Gin Swilling Yacht Monkey
Join Date: Aug 2011
Location: S.F. bay area, CA
Thanked 3 Times in 3 Posts
Rep Power: 5
Re: Too Much, Too Soon?
man, i dunno, the fast track option seems like a paper chase vs getting a good sailing education.
the sailing classes i took generally were about 4 days each. to get from keel boat to bareboat was 13 days of training with a required amount of sea time in between. honestly i would probably have preferred to have taken it all in one week, but truthfully, getting the time on the water in and, more importantly, out of class, was a huge part of the learning process.
sailing in between the classes was the real test of what was being taught. sailing with no instructor and no eager fellow students, is a different experience than being in class.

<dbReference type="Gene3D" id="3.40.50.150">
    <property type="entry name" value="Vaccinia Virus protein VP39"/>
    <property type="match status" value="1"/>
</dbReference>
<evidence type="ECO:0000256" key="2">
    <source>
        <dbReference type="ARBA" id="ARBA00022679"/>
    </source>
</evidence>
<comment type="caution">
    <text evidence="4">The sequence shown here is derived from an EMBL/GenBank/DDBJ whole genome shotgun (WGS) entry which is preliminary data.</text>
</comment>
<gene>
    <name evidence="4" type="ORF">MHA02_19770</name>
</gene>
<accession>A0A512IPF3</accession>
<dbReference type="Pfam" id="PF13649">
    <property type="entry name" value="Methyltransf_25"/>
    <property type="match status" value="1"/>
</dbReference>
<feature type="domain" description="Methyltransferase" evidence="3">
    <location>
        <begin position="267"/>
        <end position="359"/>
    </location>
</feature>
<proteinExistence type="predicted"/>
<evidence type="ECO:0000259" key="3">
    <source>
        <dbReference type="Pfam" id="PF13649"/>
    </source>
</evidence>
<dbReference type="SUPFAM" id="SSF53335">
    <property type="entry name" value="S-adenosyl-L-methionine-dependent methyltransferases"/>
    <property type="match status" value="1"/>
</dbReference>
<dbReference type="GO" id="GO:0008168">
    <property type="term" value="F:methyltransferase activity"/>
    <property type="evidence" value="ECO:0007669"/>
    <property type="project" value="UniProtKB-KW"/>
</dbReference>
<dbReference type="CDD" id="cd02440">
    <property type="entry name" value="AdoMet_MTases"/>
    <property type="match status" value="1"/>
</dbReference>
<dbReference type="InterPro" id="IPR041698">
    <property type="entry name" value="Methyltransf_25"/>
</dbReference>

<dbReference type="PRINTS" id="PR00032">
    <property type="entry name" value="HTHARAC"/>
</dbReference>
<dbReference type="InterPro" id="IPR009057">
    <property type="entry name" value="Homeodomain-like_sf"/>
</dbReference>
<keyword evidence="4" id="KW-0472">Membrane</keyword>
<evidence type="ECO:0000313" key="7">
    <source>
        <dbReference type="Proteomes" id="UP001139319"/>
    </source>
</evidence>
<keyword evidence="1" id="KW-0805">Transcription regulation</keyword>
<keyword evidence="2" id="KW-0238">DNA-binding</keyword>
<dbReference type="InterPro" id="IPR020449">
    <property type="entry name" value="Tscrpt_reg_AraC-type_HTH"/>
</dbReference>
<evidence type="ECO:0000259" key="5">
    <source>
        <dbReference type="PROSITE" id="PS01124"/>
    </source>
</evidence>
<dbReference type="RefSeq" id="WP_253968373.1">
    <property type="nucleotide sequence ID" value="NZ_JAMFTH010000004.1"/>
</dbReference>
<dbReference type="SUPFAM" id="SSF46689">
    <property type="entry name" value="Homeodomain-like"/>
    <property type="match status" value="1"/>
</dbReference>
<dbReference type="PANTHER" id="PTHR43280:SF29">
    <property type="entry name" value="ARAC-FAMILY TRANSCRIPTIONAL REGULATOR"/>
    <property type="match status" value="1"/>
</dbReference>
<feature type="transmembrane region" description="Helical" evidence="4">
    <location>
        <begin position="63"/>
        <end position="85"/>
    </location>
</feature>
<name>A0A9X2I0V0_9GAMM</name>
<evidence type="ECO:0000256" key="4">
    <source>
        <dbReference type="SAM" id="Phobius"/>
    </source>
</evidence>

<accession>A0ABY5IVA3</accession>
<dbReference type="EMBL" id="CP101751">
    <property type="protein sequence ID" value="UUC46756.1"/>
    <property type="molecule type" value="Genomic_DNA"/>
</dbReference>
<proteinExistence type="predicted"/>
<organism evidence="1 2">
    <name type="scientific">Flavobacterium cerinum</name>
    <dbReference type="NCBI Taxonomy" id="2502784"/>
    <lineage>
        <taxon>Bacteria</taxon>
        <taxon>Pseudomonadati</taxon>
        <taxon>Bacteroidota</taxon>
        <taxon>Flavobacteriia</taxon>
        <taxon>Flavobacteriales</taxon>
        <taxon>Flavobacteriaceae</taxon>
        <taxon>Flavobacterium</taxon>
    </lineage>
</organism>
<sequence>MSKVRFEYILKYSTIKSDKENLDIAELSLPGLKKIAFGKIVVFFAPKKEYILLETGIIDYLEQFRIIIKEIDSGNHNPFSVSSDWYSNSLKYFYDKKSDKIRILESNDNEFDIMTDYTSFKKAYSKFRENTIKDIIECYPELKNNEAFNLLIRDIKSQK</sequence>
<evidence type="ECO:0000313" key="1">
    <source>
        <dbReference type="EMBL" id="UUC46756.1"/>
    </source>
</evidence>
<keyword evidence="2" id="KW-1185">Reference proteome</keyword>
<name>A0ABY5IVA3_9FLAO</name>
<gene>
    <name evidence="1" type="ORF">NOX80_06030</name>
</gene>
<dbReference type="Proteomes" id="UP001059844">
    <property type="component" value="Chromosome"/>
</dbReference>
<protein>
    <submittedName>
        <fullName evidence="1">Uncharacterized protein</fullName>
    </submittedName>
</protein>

lastly, taking the classes on one big boat robs you of the experience of sailing different boats. it's pretty instructive to sail a 24' keelboat with a tiller, then a 32' cruising boat with a wheel, then a larger 41' boat. COB, docking, and close quarter maneuvering are nice to learn in increments.
overall its your time and money. some people with a good sailing background just need a little formal quantification and a fast track, and others with less experience may benefit from taking a slower more comprehensive route. one should ask themselves if they are ready to take the boat they learned on out for a charter with their own crew. if so, then the course was good. if not, well, the track may have been too fast.
i'm rambling, but the takeaway here is that there is some value to getting sea time, learning on different sized boats, and classes that are not taught in a hurry.
Last edited by groggy; 11-19-2012 at 06:01 PM.